Norwegian airports not concerned over summer queuing

Extensive delays and queueing are not generally expected at Norwegian airports during the busy summer period, in contrast to scenes at other European terminals.

aircraft on tarmac
Norway is expected to avoid the worst of the congestion issues passengers are currently experiencing at some other European airports. Illustration photo: Photo by Anna Gru on Unsplash

Friday was expected to be one of the year’s busiest days at airports across Norway, with queues reported at Oslo’s Gardermoen Airport due to an X-ray machine breaking down.

But general delays and queuing are not generally expected to be severe at Norwegian airports this summer, newspaper VG reports.

That is in contrast to other locations in Europe, where staff shortages, IT glitches, long queues and strike action are among issues likely to cause disruption.

Up to two in three airports in Europe have said they expect some level of delays during the summer, meaning passengers travelling from Norway face the possibility of being affected.

Airports experiencing capacity problems include popular destinations for Norwegian travellers such as London, Amsterdam and Copenhagen.

READ ALSO: Strikes and queues: How airline passengers in Europe face summer travel chaos

The upcoming weekend as well as next weekend – particularly June 24th and 26th – are expected to see some of the highest volumes of passengers at Oslo Airport this year.

“We recommend that people closely follow information from their airlines. We are already doing all we can at our airports to make sure everyone gets a good start to their holiday,” Oslo Airport’s head of communication Harald Kvam told VG.

“We have also prepared well so we are not concerned about holiday travel from Norwegian airports as things stand,” Kvam said.

A key problem at some airports has been a lack of staffing as operators have struggled to hire and train new staff to replace those let go during the Covid-19 pandemic, when travel was heavily restricted.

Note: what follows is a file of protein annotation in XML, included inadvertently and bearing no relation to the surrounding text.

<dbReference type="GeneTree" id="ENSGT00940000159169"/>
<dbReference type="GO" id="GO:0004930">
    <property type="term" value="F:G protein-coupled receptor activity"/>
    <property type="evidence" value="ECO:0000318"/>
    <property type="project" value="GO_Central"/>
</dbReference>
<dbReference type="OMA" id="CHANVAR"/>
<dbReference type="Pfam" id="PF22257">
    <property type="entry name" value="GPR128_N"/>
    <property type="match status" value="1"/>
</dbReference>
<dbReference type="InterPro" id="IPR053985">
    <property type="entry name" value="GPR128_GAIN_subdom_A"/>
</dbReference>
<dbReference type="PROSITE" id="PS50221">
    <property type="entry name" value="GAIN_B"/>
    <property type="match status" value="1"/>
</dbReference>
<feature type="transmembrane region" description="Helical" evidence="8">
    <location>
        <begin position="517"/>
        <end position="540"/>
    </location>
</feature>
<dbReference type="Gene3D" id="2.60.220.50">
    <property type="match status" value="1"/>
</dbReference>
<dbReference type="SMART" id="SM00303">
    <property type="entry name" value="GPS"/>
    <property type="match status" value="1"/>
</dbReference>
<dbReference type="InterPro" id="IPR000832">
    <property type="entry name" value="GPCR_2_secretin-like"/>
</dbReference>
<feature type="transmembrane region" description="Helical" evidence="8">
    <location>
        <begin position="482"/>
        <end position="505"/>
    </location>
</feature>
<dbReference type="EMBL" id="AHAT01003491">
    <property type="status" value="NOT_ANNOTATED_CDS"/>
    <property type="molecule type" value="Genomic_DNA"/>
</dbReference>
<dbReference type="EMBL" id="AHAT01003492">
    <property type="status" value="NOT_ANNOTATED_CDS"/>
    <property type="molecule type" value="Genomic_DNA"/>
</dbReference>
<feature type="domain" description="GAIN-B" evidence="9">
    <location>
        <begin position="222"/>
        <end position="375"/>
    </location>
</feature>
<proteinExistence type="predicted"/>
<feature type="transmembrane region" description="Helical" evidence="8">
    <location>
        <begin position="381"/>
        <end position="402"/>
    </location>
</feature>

“(Norwegian airport operator) Avinor has spent a long time preparing for this summer and we have increased staffing where it was needed,” Kvam told VG.

Oslo Airport has hired extra passenger support and airport operations staff, he said.

“We are also lucky in Norway because we were able to furlough people during the pandemic. That was a result of support from the state and extended furloughing options,” he said.

“In other countries, not everyone has been so lucky and it is often difficult and time consuming to bring people back in,” he said.

READ ALSO: SAS pilots’ strike scheduled to begin on June 29th

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SAS strike affected 380,000 passengers in July

More than 3,700 flights where cancelled and 380,000 passengers where affected by the 15-day strike which hit Scandinavia's SAS airline last month, the company has revealed.

SAS strike affected 380,000 passengers in July

“We sincerely apologize to our customers who were affected by the July strike,” Anko van der Werff, the company’s chief executive, said in a press release. “We are happy operations returned to normality again allowing us to start regaining our customers’ trust.”

According to the release, 1.3 million passengers travelled with the airline in July, which was still a 23 percent increase on the same month last year, when Covid-19 restrictions were still reducing tourism levels.

“In comparison with last month, the total number of passengers decreased with 32 percent and capacity was decreased by 23 percent, which was a result from the 15-day pilot strike,” the release read. 

Pilot unions in Sweden, Denmark and Norway, went on strike for 15 days last month over pay, conditions, and the company’s refusal to rehire pilots laid off during the Covid-19 pandemic on the same terms as before. 

The strike, which cost the airline between €9m and €12m a day, was ended on July 19th, after which it took several days to get flights back to normal

Van der Werff said company said it would now continue putting in place its restructuring plan, SAS FORWARD, and push ahead with restructuring in the US, where the company has filed for Chapter 11. 

He said these would both “accelerate the transformation process that will lead to a financially stable airline, that will be able to deliver the service our customers are expecting”.